Tourists and National Park Service guides were barred Friday from visiting the house where Martin Luther King Jr. was born.

King's family banished the Park Service, which had run the tours of the site for 11 years, in an escalating dispute over control of the slain civil rights leader's legacy.Rangers kept up their usual schedule of free tours elsewhere in the Martin Luther King Jr. National Historic District. However, only a few visitors showed up.

"We have a job to do. We don't know anything else," said Troy Lissimore, who heads the Park Service staff that conducts the tours. "We'll sit on the sidewalk and do it if we have to."

Park Service guides also were barred from King's crypt, although people could visit it on their own. King's birthplace house was closed to everyone. The Park Service offered a 22-minute slide presentation at a house it owns across the street.

One of King's sons, Dexter Scott King, said at a news conference Wednesday that the King Center staff would take over the tours. He didn't say when or what it plans to charge for tours.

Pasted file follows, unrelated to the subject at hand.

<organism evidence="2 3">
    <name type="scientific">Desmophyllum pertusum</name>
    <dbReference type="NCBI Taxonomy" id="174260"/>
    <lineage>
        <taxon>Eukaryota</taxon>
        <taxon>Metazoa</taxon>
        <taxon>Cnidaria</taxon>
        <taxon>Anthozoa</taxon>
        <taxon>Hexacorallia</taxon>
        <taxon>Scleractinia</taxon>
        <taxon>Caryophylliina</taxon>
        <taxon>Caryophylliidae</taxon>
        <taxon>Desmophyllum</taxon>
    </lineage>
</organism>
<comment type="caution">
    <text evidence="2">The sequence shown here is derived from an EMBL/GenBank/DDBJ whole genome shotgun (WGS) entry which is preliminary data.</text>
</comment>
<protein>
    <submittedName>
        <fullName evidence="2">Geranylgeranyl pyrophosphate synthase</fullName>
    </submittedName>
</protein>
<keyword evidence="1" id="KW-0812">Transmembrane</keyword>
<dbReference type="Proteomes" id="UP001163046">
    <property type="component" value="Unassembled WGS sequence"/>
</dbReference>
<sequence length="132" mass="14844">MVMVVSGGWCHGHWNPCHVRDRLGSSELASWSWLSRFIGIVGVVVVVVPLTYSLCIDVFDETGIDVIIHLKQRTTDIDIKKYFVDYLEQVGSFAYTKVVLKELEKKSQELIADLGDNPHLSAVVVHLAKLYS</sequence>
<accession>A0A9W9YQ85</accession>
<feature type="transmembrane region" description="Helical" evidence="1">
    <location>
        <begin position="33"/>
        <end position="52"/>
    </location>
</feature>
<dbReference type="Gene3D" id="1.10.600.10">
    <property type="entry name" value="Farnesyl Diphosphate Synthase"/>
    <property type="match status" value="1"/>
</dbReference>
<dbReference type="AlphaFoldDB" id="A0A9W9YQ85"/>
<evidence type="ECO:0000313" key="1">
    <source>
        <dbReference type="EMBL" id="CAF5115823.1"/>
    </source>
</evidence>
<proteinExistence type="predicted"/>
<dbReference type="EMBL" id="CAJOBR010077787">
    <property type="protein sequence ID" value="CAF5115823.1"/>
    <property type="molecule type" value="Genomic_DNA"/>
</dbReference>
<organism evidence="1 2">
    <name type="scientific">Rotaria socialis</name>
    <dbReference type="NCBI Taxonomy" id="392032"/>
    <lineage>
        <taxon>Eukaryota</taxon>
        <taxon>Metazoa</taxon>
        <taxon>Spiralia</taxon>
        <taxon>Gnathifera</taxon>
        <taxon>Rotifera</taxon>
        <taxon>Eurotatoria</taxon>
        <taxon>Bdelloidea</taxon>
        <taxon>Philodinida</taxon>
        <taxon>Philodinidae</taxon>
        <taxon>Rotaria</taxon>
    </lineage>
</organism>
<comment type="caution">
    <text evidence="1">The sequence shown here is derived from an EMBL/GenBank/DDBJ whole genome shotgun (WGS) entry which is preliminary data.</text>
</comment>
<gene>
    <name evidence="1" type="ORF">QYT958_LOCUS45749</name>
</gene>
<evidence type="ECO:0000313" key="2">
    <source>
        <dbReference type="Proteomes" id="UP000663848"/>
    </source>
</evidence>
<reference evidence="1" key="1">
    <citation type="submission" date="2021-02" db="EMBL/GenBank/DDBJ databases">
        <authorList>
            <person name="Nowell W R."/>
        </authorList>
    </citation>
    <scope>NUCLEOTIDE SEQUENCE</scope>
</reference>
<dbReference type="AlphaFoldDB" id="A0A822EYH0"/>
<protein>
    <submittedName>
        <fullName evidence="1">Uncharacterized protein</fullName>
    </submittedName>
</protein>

The site attracts more than 1 million visitors a year. The park service, which operates a small visitors center nearby, has eight to 10 staffers running tours every day, as often as every half hour, spokesman Paul Winegar said.

The dispute centers on the agency's plan to build an $11.8 million visitors center on federal land across the street from the King Center in time for the 1996 Olympics. The King family wants to build an interactive museum at the same site.

"We maintain that the King Center, not the federal government, should be the guardian of the legacy," said Dexter King.

"Their intent is to annex this area to control the dissemination of history," he said. "Our history has always been diluted. We can tell our history. We know best."